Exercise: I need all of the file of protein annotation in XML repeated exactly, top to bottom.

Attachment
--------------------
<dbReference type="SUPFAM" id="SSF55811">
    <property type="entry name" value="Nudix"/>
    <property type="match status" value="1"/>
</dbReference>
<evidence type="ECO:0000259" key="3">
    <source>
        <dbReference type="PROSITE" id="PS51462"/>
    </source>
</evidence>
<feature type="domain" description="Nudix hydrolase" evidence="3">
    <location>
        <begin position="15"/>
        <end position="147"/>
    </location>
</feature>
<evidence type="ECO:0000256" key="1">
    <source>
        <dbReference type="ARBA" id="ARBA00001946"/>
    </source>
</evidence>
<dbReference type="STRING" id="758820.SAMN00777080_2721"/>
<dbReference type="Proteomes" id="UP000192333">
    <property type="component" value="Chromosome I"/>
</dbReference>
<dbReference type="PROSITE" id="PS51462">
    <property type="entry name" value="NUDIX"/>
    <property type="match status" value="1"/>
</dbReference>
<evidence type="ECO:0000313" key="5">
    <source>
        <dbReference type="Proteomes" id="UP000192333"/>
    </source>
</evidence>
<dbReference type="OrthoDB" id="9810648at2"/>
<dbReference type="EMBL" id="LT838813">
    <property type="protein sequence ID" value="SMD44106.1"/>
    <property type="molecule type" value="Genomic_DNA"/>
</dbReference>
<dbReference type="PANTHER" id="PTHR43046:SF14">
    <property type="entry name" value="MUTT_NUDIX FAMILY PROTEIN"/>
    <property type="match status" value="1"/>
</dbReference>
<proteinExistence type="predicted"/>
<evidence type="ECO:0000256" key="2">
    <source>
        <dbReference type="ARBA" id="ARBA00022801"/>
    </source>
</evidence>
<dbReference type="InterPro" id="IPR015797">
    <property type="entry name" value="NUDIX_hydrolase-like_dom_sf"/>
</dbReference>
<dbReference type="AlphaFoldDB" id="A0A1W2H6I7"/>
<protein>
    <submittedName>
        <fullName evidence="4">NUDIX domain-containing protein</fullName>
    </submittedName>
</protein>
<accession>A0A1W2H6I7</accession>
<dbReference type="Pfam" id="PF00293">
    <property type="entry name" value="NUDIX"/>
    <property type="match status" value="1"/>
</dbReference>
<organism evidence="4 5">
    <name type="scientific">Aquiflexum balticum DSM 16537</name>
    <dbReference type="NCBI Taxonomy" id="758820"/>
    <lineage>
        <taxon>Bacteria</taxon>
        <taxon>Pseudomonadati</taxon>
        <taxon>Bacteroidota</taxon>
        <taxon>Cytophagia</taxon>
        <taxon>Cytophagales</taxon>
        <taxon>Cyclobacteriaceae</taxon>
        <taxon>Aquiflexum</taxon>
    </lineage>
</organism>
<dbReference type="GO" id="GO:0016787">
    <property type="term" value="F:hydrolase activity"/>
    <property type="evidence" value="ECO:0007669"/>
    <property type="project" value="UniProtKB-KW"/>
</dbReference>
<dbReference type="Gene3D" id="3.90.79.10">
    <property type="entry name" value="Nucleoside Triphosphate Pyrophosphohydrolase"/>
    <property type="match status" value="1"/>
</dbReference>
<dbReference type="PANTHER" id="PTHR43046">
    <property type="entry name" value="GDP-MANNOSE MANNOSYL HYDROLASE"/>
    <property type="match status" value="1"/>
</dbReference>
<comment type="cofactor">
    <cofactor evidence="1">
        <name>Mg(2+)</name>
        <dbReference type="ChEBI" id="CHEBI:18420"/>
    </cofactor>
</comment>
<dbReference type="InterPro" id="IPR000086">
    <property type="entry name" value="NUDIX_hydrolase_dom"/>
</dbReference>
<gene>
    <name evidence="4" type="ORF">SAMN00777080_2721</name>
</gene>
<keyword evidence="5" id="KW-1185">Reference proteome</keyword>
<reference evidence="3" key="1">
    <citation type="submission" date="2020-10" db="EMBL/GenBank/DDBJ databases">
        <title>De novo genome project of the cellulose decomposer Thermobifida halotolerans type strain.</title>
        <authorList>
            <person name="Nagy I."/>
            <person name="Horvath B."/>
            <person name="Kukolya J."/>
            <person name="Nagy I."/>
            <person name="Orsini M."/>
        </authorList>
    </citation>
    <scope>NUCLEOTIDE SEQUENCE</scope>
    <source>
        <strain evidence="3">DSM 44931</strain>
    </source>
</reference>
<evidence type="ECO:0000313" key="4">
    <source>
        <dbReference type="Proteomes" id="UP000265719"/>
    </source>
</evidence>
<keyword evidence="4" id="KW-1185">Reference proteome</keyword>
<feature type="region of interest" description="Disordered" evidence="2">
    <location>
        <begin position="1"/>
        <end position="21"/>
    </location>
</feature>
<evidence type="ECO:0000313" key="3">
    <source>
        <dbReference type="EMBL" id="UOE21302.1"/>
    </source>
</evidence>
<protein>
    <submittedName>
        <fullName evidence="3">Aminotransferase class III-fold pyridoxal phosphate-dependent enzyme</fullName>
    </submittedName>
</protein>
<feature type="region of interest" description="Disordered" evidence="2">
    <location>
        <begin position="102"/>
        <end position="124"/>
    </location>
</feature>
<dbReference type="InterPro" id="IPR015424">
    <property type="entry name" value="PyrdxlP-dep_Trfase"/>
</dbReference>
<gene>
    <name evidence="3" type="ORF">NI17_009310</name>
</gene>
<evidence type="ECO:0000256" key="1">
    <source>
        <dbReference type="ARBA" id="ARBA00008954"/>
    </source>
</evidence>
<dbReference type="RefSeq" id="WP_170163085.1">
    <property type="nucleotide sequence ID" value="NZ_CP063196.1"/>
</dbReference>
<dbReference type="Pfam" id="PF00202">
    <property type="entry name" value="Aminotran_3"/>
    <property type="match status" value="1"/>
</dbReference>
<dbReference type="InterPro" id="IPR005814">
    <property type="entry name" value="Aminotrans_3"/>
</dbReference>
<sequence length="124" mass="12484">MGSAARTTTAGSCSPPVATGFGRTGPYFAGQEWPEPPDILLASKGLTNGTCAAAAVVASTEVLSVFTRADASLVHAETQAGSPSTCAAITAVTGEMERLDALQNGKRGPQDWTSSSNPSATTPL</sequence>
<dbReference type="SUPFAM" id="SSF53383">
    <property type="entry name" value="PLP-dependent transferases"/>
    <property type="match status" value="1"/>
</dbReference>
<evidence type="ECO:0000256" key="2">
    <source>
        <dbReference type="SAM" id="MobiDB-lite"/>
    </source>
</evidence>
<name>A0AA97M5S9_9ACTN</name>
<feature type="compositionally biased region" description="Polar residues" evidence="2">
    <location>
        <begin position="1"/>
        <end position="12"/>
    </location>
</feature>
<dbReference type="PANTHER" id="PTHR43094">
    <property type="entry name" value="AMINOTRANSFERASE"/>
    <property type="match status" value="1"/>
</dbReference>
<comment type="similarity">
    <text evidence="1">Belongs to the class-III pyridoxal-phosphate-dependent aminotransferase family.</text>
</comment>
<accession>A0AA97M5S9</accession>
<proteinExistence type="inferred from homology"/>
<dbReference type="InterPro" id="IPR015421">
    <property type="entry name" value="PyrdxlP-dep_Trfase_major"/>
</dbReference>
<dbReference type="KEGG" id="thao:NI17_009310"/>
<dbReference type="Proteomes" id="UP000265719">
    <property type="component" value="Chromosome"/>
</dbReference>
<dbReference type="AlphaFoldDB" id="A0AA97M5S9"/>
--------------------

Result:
<dbReference type="SUPFAM" id="SSF55811">
    <property type="entry name" value="Nudix"/>
    <property type="match status" value="1"/>
</dbReference>
<evidence type="ECO:0000259" key="3">
    <source>
        <dbReference type="PROSITE" id="PS51462"/>
    </source>
</evidence>
<feature type="domain" description="Nudix hydrolase" evidence="3">
    <location>
        <begin position="15"/>
        <end position="147"/>
    </location>
</feature>
<evidence type="ECO:0000256" key="1">
    <source>
        <dbReference type="ARBA" id="ARBA00001946"/>
    </source>
</evidence>
<dbReference type="STRING" id="758820.SAMN00777080_2721"/>
<dbReference type="Proteomes" id="UP000192333">
    <property type="component" value="Chromosome I"/>
</dbReference>
<dbReference type="PROSITE" id="PS51462">
    <property type="entry name" value="NUDIX"/>
    <property type="match status" value="1"/>
</dbReference>
<evidence type="ECO:0000313" key="5">
    <source>
        <dbReference type="Proteomes" id="UP000192333"/>
    </source>
</evidence>
<dbReference type="OrthoDB" id="9810648at2"/>
<dbReference type="EMBL" id="LT838813">
    <property type="protein sequence ID" value="SMD44106.1"/>
    <property type="molecule type" value="Genomic_DNA"/>
</dbReference>
<dbReference type="PANTHER" id="PTHR43046:SF14">
    <property type="entry name" value="MUTT_NUDIX FAMILY PROTEIN"/>
    <property type="match status" value="1"/>
</dbReference>
<proteinExistence type="predicted"/>
<evidence type="ECO:0000256" key="2">
    <source>
        <dbReference type="ARBA" id="ARBA00022801"/>
    </source>
</evidence>
<dbReference type="InterPro" id="IPR015797">
    <property type="entry name" value="NUDIX_hydrolase-like_dom_sf"/>
</dbReference>
<dbReference type="AlphaFoldDB" id="A0A1W2H6I7"/>
<protein>
    <submittedName>
        <fullName evidence="4">NUDIX domain-containing protein</fullName>
    </submittedName>
</protein>
<accession>A0A1W2H6I7</accession>
<dbReference type="Pfam" id="PF00293">
    <property type="entry name" value="NUDIX"/>
    <property type="match status" value="1"/>
</dbReference>
<organism evidence="4 5">
    <name type="scientific">Aquiflexum balticum DSM 16537</name>
    <dbReference type="NCBI Taxonomy" id="758820"/>
    <lineage>
        <taxon>Bacteria</taxon>
        <taxon>Pseudomonadati</taxon>
        <taxon>Bacteroidota</taxon>
        <taxon>Cytophagia</taxon>
        <taxon>Cytophagales</taxon>
        <taxon>Cyclobacteriaceae</taxon>
        <taxon>Aquiflexum</taxon>
    </lineage>
</organism>
<dbReference type="GO" id="GO:0016787">
    <property type="term" value="F:hydrolase activity"/>
    <property type="evidence" value="ECO:0007669"/>
    <property type="project" value="UniProtKB-KW"/>
</dbReference>
<dbReference type="Gene3D" id="3.90.79.10">
    <property type="entry name" value="Nucleoside Triphosphate Pyrophosphohydrolase"/>
    <property type="match status" value="1"/>
</dbReference>
<dbReference type="PANTHER" id="PTHR43046">
    <property type="entry name" value="GDP-MANNOSE MANNOSYL HYDROLASE"/>
    <property type="match status" value="1"/>
</dbReference>
<comment type="cofactor">
    <cofactor evidence="1">
        <name>Mg(2+)</name>
        <dbReference type="ChEBI" id="CHEBI:18420"/>
    </cofactor>
</comment>
<dbReference type="InterPro" id="IPR000086">
    <property type="entry name" value="NUDIX_hydrolase_dom"/>
</dbReference>
<gene>
    <name evidence="4" type="ORF">SAMN00777080_2721</name>
</gene>
<keyword evidence="5" id="KW-1185">Reference proteome</keyword>
<reference evidence="3" key="1">
    <citation type="submission" date="2020-10" db="EMBL/GenBank/DDBJ databases">
        <title>De novo genome project of the cellulose decomposer Thermobifida halotolerans type strain.</title>
        <authorList>
            <person name="Nagy I."/>
            <person name="Horvath B."/>
            <person name="Kukolya J."/>
            <person name="Nagy I."/>
            <person name="Orsini M."/>
        </authorList>
    </citation>
    <scope>NUCLEOTIDE SEQUENCE</scope>
    <source>
        <strain evidence="3">DSM 44931</strain>
    </source>
</reference>
<evidence type="ECO:0000313" key="4">
    <source>
        <dbReference type="Proteomes" id="UP000265719"/>
    </source>
</evidence>
<keyword evidence="4" id="KW-1185">Reference proteome</keyword>
<feature type="region of interest" description="Disordered" evidence="2">
    <location>
        <begin position="1"/>
        <end position="21"/>
    </location>
</feature>
<evidence type="ECO:0000313" key="3">
    <source>
        <dbReference type="EMBL" id="UOE21302.1"/>
    </source>
</evidence>
<protein>
    <submittedName>
        <fullName evidence="3">Aminotransferase class III-fold pyridoxal phosphate-dependent enzyme</fullName>
    </submittedName>
</protein>
<feature type="region of interest" description="Disordered" evidence="2">
    <location>
        <begin position="102"/>
        <end position="124"/>
    </location>
</feature>
<dbReference type="InterPro" id="IPR015424">
    <property type="entry name" value="PyrdxlP-dep_Trfase"/>
</dbReference>
<gene>
    <name evidence="3" type="ORF">NI17_009310</name>
</gene>
<evidence type="ECO:0000256" key="1">
    <source>
        <dbReference type="ARBA" id="ARBA00008954"/>
    </source>
</evidence>
<dbReference type="RefSeq" id="WP_170163085.1">
    <property type="nucleotide sequence ID" value="NZ_CP063196.1"/>
</dbReference>
<dbReference type="Pfam" id="PF00202">
    <property type="entry name" value="Aminotran_3"/>
    <property type="match status" value="1"/>
</dbReference>
<dbReference type="InterPro" id="IPR005814">
    <property type="entry name" value="Aminotrans_3"/>
</dbReference>
<sequence length="124" mass="12484">MGSAARTTTAGSCSPPVATGFGRTGPYFAGQEWPEPPDILLASKGLTNGTCAAAAVVASTEVLSVFTRADASLVHAETQAGSPSTCAAITAVTGEMERLDALQNGKRGPQDWTSSSNPSATTPL</sequence>
<dbReference type="SUPFAM" id="SSF53383">
    <property type="entry name" value="PLP-dependent transferases"/>
    <property type="match status" value="1"/>
</dbReference>
<evidence type="ECO:0000256" key="2">
    <source>
        <dbReference type="SAM" id="MobiDB-lite"/>
    </source>
</evidence>
<name>A0AA97M5S9_9ACTN</name>
<feature type="compositionally biased region" description="Polar residues" evidence="2">
    <location>
        <begin position="1"/>
        <end position="12"/>
    </location>
</feature>
<dbReference type="PANTHER" id="PTHR43094">
    <property type="entry name" value="AMINOTRANSFERASE"/>
    <property type="match status" value="1"/>
</dbReference>
<comment type="similarity">
    <text evidence="1">Belongs to the class-III pyridoxal-phosphate-dependent aminotransferase family.</text>
</comment>
<accession>A0AA97M5S9</accession>
<proteinExistence type="inferred from homology"/>
<dbReference type="InterPro" id="IPR015421">
    <property type="entry name" value="PyrdxlP-dep_Trfase_major"/>
</dbReference>
<dbReference type="KEGG" id="thao:NI17_009310"/>
<dbReference type="Proteomes" id="UP000265719">
    <property type="component" value="Chromosome"/>
</dbReference>
<dbReference type="AlphaFoldDB" id="A0AA97M5S9"/>